O'Reilly interviewed Newt Gingrich, Jerry Brown, and others about their memories and assessments of Reagan. In particular, he was pursuing similarities and differences between Reagan and G. W. Bush, as well as lessons Bush might take from Reagan. All real partisanship seemed to be on hold. Gingrich, obviously positive about Reagan, nevertheless highlighted some foreign policy errors, and he was serious in his critique of Bush, observing that the President would do well to follow Reagan's example in avoiding negative campaigning. Jerry Brown, whose father lost the governorship of California to Reagan, evinced very much the same tone, acknowledging his respect and affection for Reagan and pointing out that liberals have been too monolithic in their characterization of his policies. Brown noted that Reagan was a strong environmentalist while governor of California and lamented that he had chosen James Watt as his interior secretary. The next guest was Ellis Henican, usually the sneermaster among opinion columnists, and even though his segment concerned the G8 summit rather than Reagan, the moderate mood established previously seemed to continue. Henican and O'Reilly were both reasonable about their differences, neither raised his voice, and the sense of exceptionalism persisted.

Hannity and Colmes did not succeed so well as O'Reilly in mixing real analysis with reverence, but their guests -- principally, Alexander Haig, George Schultz, and Ed Meese -- related anecdotes that were more intimately revealing than worshipful. Schultz recalled the careful setup of the first meeting between Gorbachev and Reagan, the two of them seated alone in front of a drawing room fireplace. The schedule called for a 10-minute face to face, but the 10 minutes became an hour and then the two leaders went to another location in Geneva, where they spent the entire afternoon alone together, talking. Schultz recalled that Gorbachev seemed astonished and pleased to discover that he genuinely liked his erstwhile adversary. For once, Hannity was not cocky but respectful and restrained. Colmes took no potshots. Each segment began and ended with a clip of Reagan: scenes from his movies, excerpts of his speeches, and key moments in his presidential debates. His sunny spirit really seemed to pervade the evening, which somehow resulted in a feeling of sadness. The usual political fare of our day -- hateful charges, repetitious cant, angry crosstalk, and unending resentment -- contrasts so miserably with the intermission brought about by Reagan's death that it's impossible not to wonder how far we've fallen in 20 short years.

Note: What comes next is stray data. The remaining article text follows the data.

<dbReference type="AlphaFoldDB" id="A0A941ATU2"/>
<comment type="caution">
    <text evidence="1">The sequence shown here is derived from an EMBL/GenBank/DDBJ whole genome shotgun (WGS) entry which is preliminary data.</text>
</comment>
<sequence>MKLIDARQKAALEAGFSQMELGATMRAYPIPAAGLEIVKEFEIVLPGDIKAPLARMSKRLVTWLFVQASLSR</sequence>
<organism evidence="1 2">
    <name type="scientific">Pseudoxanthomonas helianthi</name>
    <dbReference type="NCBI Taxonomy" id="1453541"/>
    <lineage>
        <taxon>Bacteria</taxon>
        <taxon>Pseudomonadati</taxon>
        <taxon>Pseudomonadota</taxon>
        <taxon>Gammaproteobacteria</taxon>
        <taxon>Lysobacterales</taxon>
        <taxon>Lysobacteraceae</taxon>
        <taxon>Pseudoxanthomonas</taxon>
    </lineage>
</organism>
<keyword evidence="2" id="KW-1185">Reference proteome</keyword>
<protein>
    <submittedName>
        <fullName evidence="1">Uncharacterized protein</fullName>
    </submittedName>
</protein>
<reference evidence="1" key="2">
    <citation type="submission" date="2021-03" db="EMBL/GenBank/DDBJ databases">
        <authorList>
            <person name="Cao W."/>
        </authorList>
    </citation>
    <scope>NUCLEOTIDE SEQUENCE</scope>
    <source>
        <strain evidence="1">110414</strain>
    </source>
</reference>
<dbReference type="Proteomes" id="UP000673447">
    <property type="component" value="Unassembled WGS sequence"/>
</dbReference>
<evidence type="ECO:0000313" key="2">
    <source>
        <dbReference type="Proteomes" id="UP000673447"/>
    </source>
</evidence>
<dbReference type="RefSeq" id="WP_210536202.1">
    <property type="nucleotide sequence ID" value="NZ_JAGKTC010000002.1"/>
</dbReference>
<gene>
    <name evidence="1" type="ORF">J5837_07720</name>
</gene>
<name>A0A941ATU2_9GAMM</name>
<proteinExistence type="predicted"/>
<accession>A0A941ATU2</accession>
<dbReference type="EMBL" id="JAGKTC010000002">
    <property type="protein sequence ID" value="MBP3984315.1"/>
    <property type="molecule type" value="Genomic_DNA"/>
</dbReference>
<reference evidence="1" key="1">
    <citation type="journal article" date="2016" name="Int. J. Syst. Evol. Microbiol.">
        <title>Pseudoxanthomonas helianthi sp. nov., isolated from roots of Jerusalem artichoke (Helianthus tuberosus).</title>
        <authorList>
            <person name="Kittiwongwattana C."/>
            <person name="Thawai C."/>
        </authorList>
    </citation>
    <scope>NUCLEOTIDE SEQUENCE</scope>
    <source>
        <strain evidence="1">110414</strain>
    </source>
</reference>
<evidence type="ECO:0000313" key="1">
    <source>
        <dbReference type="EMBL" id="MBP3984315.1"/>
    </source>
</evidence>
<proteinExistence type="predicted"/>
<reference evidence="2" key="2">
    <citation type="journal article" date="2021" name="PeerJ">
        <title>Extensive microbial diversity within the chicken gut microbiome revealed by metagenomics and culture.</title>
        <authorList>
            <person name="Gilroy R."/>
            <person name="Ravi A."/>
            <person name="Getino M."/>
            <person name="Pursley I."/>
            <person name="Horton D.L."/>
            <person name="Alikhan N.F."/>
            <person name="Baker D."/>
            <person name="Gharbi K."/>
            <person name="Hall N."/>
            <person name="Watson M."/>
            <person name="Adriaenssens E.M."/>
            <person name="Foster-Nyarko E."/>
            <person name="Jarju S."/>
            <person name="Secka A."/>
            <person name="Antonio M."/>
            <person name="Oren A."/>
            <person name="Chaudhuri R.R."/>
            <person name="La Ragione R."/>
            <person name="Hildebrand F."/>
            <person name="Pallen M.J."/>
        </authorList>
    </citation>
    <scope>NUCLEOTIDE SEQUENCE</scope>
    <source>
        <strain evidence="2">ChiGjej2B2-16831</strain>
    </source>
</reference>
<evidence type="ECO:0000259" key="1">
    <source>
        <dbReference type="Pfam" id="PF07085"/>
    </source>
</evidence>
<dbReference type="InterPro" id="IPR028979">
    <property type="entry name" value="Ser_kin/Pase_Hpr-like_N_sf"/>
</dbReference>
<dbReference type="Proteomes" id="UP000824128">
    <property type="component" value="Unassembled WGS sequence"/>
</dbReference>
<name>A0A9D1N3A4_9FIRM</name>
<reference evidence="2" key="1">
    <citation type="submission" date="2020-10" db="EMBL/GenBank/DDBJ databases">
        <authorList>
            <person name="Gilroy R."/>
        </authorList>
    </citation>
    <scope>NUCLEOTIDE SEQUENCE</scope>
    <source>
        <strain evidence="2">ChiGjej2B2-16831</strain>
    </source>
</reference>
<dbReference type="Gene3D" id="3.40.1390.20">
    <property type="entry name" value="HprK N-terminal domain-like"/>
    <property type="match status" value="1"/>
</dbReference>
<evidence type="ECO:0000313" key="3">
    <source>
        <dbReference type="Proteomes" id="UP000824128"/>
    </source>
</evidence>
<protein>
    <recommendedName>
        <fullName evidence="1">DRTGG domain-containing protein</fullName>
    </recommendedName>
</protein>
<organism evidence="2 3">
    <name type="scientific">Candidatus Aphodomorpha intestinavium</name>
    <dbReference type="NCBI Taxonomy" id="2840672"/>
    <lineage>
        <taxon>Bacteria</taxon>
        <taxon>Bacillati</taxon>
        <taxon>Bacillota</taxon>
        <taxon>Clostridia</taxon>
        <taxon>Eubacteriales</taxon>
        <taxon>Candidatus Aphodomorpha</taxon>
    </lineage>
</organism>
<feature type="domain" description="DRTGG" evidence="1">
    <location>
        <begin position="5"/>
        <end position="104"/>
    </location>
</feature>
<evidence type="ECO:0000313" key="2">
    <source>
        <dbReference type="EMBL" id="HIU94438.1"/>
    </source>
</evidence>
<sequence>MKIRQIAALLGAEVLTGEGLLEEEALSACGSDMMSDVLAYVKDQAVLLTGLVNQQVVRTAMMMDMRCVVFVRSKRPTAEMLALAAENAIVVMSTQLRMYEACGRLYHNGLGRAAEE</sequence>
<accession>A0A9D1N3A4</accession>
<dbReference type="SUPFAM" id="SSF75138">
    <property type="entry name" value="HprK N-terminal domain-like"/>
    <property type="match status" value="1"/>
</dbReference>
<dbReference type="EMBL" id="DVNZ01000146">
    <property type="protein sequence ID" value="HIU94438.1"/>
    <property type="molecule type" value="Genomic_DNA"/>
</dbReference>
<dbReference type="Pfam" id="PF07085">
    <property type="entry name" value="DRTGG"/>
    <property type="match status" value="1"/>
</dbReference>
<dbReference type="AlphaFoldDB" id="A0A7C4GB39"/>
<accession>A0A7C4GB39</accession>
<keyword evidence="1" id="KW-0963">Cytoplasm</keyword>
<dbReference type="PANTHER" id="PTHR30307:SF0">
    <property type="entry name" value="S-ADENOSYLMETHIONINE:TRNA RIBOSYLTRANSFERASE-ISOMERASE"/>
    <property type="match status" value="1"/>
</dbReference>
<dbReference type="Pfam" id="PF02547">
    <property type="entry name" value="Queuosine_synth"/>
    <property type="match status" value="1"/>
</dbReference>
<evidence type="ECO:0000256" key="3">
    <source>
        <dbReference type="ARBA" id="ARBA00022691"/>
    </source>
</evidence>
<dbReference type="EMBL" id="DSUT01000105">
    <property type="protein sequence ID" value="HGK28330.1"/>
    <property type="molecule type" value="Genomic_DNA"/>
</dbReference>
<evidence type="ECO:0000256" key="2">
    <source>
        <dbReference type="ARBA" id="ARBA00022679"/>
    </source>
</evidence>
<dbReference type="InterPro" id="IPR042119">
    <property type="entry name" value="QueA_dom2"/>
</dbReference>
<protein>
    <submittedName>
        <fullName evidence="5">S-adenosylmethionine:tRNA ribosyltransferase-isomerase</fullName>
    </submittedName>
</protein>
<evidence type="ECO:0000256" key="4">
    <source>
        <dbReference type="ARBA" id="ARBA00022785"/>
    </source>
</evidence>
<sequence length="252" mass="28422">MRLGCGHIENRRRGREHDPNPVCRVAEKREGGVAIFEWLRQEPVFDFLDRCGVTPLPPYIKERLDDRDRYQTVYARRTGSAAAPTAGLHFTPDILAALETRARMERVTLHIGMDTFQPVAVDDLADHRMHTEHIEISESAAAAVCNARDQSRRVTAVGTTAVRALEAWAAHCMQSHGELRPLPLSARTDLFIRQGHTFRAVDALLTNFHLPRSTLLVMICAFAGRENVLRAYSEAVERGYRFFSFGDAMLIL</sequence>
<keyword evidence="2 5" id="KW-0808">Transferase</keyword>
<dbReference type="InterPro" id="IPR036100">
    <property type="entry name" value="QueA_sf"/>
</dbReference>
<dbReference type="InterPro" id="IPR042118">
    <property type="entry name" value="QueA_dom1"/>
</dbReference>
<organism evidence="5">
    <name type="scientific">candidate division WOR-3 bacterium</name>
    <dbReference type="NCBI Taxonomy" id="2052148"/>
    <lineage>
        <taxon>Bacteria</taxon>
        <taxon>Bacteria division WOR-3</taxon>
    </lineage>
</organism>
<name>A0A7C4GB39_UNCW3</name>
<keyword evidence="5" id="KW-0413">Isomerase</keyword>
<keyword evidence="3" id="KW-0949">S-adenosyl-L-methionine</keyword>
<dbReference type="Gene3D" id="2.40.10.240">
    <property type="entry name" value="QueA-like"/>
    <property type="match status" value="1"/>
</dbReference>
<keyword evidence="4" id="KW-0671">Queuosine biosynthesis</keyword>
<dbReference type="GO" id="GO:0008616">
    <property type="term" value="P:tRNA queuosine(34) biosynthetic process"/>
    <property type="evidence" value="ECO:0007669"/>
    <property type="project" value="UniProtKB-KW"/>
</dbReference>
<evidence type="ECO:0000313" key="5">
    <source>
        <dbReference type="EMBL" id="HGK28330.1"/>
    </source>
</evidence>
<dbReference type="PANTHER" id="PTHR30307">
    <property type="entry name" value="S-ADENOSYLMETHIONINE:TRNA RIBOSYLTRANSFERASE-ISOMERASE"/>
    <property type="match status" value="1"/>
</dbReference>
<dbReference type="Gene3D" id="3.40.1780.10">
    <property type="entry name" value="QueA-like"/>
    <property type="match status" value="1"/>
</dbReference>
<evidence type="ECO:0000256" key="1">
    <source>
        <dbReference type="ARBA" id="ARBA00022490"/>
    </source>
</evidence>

DAVE 14.41. The lighter side of both programs was provided by show business guests with personal recollections of Reagan. On Hannity and Colmes, actor Robert Conrad, now on the cusp of 70, recalled receiving a phone call from the President to praise him for a movie the first couple had just seen in the White House. On O'Reilly, Mickey Rooney told of meeting Reagan for the first time. Rooney was just fifteen and remembered the two of them saving a dog who had just been run down in the street. The third show business guest was the voice via telephone of Doris Day, who also received a presidential phone call after she had criticized the Reagans for leaving their dog in Santa Barbara instead of taking it home to the White House. Her criticism appeared in a print interview, and about a month later, Reagan called her to explain that the dog was miserable at the White House -- no room to run, no time off the leash -- and really preferred Santa Barbara where he had wide open spaces, plenty of other dogs to pal around with, and other human friends as well.

The story was charming, but equally so was the voice of Doris Day, long gone from the public ear. It is still musical, breathy, and lilting, still somehow young. It made me remember what a phenomenal talent she was: the very best female vocalist to come out of the Big Band era, her voice surpisingly powerful and utterly at ease throughout its range. For those who don't remember, and for those who do, here's a sample of what singing was, once upon a time. (Wait for it to load; it's worth it.)

We'll be back in the jungle soon enough.

Monday, June 07, 2004


Our New Protector

David Brock